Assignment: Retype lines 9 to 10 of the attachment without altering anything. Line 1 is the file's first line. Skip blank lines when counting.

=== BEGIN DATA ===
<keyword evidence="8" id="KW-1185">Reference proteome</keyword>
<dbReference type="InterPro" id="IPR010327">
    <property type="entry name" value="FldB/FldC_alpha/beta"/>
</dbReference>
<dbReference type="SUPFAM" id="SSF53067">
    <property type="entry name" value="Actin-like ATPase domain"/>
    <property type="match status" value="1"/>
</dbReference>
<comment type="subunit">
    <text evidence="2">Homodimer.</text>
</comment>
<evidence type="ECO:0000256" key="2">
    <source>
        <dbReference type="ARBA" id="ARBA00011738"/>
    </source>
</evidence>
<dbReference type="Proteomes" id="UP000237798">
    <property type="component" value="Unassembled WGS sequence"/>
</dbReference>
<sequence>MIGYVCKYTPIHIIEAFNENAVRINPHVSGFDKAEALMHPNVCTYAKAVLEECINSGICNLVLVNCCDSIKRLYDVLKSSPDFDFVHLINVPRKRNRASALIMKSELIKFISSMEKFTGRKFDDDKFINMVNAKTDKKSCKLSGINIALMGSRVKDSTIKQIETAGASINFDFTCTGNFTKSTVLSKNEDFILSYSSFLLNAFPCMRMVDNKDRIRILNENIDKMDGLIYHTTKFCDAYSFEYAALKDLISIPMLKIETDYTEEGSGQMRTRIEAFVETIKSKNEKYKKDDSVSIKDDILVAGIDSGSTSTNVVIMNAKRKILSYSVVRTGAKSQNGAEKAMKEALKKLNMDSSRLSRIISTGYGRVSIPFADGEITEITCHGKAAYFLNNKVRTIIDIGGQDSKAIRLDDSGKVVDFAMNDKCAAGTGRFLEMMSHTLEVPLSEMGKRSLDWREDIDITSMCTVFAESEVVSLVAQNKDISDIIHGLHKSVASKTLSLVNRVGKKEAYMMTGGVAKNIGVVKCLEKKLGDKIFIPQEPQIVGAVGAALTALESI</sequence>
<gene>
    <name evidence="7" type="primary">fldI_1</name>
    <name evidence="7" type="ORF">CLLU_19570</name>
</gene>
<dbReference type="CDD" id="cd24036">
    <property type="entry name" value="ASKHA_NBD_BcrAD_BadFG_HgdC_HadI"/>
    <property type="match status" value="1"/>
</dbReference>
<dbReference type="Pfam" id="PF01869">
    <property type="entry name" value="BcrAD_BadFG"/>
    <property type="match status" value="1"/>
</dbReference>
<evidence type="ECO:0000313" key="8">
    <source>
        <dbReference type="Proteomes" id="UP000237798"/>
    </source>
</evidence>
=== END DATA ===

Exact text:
<comment type="subunit">
    <text evidence="2">Homodimer.</text>